AOC's new line of AGON displays is aimed squarely at gamers. They feature specs, designs and features intended to provide both a bright, vivid image on the desktop and fast performance in demanding games.
There are two models in the line: the AOC AGON AG271QG and the AGON AG271QX, both of which are 27-inch displays with IPS panels and a fast refresh rate that go well beyond the usual 60Hz. The two models differ in their inclusion of either G-Sync for Nvidia graphics cards, or Adaptive Sync for people whose PCs have AMD or Intel graphics cards.
In short, G-Sync and Adaptive Sync eliminate the problem of 'screen tearing' which has plagued 3D gaming since the early days. When the graphics card outputs frames at a speed which doesn't match the display's refresh rate, you sometimes see the monitor struggle to keep up, with noticeable visual 'shimmering' during animation. It's been a problem for so long that most people have become used to it, but you easily notice the improvement when gaming on a display like the AOC AGON AG271QG, with much smoother animation.
The AG27QG offers a speedy 165Hz refresh rate too. If you're used to gaming on a standard 60Hz display, the jump to higher refresh rates, again, is easily noticeable and results in much smoother animation. When combined with G-Sync, it offers a much better gaming experience.
Perhaps that's why AOC has decided to jump into this market. Demand for gaming displays is at an all-time high, thanks to these new capabilities. Previously, AOC wasn't really known for high-end products. Although it has launched a few 4K screens recently, the bulk of its portfolio is entry-level or mid-range displays, always with an eye on affordability. AOC's product design has never been known for being the best around either, with ugly menus and fairly bland casing on its displays, which in some cases have been rather plasticky, and cheap.
None of that could be said about the AG271QG. AOC has really done its homework in providing just about everything gamers are looking for when spending considerable amounts on a high-end display.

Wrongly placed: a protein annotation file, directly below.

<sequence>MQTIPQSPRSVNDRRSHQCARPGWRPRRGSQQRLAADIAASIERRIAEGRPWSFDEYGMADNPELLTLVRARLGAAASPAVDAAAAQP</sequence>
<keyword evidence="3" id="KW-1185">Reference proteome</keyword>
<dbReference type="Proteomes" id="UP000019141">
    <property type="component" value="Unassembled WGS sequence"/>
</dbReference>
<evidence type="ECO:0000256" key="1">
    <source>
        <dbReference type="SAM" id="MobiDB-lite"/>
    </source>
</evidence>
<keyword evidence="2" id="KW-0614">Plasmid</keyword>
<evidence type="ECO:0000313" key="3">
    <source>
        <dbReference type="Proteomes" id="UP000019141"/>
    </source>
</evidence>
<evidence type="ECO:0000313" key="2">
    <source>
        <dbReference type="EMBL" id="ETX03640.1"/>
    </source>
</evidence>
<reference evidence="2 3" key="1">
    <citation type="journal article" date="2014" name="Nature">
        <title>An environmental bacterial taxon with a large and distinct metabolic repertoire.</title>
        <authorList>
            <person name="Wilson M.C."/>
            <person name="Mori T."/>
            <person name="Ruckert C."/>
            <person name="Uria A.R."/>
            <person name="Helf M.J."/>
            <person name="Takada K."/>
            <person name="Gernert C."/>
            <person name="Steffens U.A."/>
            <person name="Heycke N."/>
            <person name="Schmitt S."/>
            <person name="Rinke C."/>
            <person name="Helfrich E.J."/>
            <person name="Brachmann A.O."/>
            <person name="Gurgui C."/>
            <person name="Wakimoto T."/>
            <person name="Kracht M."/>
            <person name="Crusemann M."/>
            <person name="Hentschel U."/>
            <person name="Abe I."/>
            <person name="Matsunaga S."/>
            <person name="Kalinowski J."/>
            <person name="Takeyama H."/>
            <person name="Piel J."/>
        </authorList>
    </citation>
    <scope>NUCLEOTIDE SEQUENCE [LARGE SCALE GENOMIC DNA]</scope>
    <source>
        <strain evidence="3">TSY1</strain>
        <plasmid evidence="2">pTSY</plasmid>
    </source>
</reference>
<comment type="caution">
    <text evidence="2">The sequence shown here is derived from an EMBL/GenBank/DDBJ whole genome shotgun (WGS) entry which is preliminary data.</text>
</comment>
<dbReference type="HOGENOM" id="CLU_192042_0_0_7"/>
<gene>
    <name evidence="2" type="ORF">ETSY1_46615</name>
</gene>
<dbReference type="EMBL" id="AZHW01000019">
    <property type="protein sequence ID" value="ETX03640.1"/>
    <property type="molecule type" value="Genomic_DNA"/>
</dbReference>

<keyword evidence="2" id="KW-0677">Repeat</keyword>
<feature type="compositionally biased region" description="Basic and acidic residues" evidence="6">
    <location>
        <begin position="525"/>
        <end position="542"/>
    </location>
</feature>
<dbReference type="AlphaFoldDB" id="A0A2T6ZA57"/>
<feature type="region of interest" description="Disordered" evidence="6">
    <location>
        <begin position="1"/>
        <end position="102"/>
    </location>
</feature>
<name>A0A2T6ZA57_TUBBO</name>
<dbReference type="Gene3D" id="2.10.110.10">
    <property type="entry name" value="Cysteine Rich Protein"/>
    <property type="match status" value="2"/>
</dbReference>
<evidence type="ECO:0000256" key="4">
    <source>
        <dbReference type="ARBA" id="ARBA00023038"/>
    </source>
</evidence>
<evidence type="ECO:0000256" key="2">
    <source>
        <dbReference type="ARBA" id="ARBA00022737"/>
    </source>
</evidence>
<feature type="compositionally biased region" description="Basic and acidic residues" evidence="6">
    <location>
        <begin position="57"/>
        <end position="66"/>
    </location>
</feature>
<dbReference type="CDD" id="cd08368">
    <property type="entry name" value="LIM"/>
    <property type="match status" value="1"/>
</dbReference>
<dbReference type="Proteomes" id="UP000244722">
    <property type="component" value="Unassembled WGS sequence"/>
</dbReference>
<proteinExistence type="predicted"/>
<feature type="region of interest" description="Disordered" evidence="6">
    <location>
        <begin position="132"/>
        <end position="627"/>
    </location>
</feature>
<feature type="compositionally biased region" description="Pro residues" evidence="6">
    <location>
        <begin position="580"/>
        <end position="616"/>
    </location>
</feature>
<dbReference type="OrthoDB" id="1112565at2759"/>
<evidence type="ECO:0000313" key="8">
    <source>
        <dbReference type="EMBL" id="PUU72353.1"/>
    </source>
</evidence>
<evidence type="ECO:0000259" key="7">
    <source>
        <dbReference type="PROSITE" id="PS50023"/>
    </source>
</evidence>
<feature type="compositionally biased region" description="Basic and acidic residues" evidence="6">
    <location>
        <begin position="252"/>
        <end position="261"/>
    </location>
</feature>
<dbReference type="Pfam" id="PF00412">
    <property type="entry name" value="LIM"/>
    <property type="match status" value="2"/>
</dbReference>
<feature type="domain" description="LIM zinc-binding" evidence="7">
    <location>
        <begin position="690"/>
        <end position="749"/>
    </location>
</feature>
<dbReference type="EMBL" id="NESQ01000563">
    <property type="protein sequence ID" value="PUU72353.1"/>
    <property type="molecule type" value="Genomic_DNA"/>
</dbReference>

It has a really solid metal stand, with a large hole at the bottom for cable management. It offers all the typical ranges of motion - it can be raised or lowered, rotated, pivoted around to be used in portrait mode and tilted back and forwards. There's a scale at the side of the stand, which AOC calls an Ergo Dial, so you can remember the exact height you prefer to keep the display at. In practice, it's not a bad idea at all.
The lower bezel is a textured matte black plastic, while the screen itself is also matte, to reduce any screen glare. The rear of the display is also plastic, but it's covered with a deep red backing plate, which looks very smooth, and there's an embossed AOC logo at the top.
There's what appears to be a holder for your headphones at the side, a feature we're not entirely convinced by. It's just a cheap piece of plastic that folds down, and it worked a bit loose during testing, ruining an otherwise slick appearance.
As with all G-Sync displays, inputs are limited to just a single DisplayPort 1.2 connector and HDMI, but AOC has a four-port USB 3.0 hub, with two ports at the bottom and two at the side, one of which is colored yellow as it's a fast charging port. Good to see.